br Results There were patients younger than
Results There were 81 patients younger than 50 years of age who received 12 cores TRUSP biopsy at TPEVGH from January 2008 to December 2013. Four patients who received TRUSP biopsy for abnormal DRE or prostate sonography findings were excluded for PSA <4 ng/ml. A total of 77 patients were included for analysis. The baseline characteristics of the study cohort are shown in Table 1. 5 Patients had positive family history and none of them were diagnosed as being PCa patients. Also, 11 of 77 (14.3%) patients had abnormal DRE findings; for all patients, the average PSA was 9.07 (±11.52) ng/ml. The average total prostate volume was 29.83 (±13.92) mm3. The overall cancer detection rate was 11.69% (9/77). There were 20 patient who were younger than 40 years of age (the younger group). All of the patients were informed of their elevated PSA levels by means of health checkups at other hospitals. Of these subjects, 57 patients were between 40 and 50 years of age (the elder group) and PCa were all in this nos inhibitor group. There was no significant difference between the younger and elder groups in terms of PSA level, %fPSA, prostate volume, PSAD, DRE, family history and PCa detection rate. The only significant difference was the incidence of moderate to severe LUTS (Table 2). According to the pathology results, the patients were divided into PCa and benign groups. However, there was no significant difference in terms of PSA level, %fPSA, prostate volume, PSAD, DRE and family history (Table 3). Table 4 showed the clinic-pathologic results of the 9 patients with PCa. All PCa were clinically significant according to the Epstein criteria. There were 4 patients who received radical prostatectomy, and 1 patient was currently stage IV, and died of disease after castration therapy. Free-form PSA (fPSA) was available in 4 of them, and all of the %fPSA were less than 25% (Table 4).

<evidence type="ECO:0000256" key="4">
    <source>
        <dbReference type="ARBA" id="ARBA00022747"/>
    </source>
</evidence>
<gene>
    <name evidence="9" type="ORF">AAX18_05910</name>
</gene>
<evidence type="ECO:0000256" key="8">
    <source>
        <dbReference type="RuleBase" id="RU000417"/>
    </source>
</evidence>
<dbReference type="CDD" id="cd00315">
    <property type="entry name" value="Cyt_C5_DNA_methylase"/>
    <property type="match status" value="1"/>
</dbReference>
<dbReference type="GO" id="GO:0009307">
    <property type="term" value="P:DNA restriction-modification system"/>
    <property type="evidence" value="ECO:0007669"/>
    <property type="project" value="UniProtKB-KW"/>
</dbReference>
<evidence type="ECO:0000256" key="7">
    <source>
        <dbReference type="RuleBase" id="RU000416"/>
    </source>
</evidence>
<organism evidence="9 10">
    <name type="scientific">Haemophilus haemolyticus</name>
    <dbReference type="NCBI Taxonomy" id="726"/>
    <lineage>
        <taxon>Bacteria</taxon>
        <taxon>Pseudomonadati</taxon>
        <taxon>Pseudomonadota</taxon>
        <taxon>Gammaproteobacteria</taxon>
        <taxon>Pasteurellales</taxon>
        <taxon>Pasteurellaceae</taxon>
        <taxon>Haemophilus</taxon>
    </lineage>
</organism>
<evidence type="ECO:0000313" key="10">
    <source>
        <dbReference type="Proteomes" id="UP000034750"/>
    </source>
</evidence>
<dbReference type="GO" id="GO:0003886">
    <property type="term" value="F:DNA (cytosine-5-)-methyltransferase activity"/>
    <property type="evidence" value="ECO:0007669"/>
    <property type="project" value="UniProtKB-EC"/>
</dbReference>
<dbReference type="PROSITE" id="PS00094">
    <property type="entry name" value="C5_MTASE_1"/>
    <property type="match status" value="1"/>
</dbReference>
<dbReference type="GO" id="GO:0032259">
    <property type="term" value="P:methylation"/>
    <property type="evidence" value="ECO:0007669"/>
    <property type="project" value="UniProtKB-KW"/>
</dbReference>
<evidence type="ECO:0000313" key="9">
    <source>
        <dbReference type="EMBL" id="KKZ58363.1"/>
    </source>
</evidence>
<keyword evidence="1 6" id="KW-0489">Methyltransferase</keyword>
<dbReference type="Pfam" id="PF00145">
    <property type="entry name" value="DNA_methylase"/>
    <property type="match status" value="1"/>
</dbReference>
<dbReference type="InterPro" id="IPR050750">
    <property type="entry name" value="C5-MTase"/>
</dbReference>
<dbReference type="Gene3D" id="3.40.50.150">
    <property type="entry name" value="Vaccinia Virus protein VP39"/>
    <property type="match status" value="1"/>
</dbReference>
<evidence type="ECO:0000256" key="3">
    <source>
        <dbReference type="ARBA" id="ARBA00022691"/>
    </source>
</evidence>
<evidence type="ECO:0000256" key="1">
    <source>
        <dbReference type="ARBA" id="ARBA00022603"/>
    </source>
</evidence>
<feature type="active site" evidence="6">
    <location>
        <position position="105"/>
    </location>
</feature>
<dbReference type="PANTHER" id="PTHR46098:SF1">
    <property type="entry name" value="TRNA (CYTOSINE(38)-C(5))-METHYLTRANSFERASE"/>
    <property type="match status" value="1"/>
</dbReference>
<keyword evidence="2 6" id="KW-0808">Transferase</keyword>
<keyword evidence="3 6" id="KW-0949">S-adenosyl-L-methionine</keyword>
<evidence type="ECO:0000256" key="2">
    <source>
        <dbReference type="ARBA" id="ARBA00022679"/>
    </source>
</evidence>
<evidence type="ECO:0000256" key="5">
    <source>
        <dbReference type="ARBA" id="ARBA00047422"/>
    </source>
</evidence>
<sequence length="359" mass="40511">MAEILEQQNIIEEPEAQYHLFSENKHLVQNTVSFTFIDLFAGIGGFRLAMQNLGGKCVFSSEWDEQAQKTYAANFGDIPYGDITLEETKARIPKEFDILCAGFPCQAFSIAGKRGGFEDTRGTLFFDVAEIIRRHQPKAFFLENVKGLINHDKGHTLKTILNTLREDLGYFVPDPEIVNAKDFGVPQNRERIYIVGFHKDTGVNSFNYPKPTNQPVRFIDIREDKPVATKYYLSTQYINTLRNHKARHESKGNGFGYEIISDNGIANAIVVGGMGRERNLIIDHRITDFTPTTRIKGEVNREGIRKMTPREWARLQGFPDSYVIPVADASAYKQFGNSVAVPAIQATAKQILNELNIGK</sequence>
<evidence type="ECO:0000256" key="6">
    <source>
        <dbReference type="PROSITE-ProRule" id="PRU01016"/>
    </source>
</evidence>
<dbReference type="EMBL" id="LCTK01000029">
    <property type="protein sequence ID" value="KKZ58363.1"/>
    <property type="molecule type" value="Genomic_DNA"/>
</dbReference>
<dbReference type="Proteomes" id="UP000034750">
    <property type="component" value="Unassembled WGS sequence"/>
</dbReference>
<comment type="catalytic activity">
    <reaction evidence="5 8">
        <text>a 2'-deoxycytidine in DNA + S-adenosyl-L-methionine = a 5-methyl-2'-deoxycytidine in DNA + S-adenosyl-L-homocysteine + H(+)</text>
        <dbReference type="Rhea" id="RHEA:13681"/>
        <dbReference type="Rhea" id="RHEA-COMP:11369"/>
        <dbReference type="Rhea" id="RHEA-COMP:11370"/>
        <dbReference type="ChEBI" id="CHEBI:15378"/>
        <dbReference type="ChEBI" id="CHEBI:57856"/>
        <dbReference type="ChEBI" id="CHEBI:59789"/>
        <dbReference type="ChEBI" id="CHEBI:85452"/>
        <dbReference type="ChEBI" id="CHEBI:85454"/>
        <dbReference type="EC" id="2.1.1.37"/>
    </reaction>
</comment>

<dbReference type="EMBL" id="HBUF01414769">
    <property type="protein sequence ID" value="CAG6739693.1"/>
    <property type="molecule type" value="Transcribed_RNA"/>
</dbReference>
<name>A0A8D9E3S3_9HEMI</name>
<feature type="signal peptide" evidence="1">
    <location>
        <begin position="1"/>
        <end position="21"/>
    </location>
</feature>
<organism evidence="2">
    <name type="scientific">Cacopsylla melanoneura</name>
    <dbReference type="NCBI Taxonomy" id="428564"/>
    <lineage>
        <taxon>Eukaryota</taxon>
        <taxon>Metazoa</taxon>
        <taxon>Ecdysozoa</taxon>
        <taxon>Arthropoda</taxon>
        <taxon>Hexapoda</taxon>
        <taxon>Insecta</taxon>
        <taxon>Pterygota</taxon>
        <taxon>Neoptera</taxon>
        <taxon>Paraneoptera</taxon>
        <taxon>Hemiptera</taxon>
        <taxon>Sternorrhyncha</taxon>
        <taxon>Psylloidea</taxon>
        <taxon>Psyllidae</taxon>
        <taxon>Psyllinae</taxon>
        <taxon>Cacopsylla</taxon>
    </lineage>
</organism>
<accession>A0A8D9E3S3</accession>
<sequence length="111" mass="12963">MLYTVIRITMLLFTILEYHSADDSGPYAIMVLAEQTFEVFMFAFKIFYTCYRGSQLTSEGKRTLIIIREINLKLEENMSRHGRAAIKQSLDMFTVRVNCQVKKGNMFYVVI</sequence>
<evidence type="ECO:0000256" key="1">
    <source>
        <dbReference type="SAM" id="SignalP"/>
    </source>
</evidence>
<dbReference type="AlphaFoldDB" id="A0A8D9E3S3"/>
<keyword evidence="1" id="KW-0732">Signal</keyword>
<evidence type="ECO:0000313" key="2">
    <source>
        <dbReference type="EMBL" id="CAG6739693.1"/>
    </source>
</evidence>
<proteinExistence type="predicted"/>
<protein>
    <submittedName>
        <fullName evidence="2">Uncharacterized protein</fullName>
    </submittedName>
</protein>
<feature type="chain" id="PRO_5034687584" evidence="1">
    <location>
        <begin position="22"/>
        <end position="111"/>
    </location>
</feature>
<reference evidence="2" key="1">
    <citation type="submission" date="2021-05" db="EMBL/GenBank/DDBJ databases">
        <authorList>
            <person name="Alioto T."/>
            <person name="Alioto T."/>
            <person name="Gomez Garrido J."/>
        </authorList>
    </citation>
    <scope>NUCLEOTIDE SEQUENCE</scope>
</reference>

Discussion Despite several retrospective analyses of the TRUSPBx in young male, there has not been a purposefully designed prospective trial. Current guidelines published by major organizations such as the American Urology Association, the European Association of Urology, the American Cancer Society, and the National Comprehensive Cancer Network do not recommend screening for patients <40 years of age for the following reasons: (1) low prevalence of PCa; (2) no evidence of benefit (population subset not represented in randomized trials); and (3) potential harms of screening. According to recent reports, the incidence of PCa in men younger than 50 years of age accounts for 3–4% of the total PCa. Sun et al. reported that the detection rate of PCa by PSA triggered TRUSP biopsy is 4.4% in men younger than 50 years of age, compared to 14.2% of men older than 50 years of age in US. In conifers study, the investigator suggested a PSA velocity threshold of 0.60 ng/mL/year for men younger than 50 years of age. This is lower than the traditional 0.75 ng/mL/year. However, The PSA velocity (PSAV), and PSA doubling time (PSADT) are of limited use in the diagnosis of PCa due to background noise (total volume of prostate, BPH), the variations in interval between PSA determinations, and acceleration/deceleration of PSAV and PSADT over time. Moreover, some prospective studies have shown that these predictors do not provide additional benefit compared to PSA alone. Also in the US, Kosaka et al. investigated clinical characteristics of men younger than 50 years of age. In that study, 106 patients were included and PCa was noted in 15 patients (12.3%); Gleason score was 6 or lower in 9 patients, and 7 in the other 6 patients. There were no significant differences between non-PCa and PCa patients with regard to PSA value, prostate volume, and PSAD, which are consistent with our study. The Kosaka et al. study proposed a cut value of PSAD <0.32 to predict clinical insignificant PCa, a number which we did not validate. The rationale for this discrepancy does merit further study.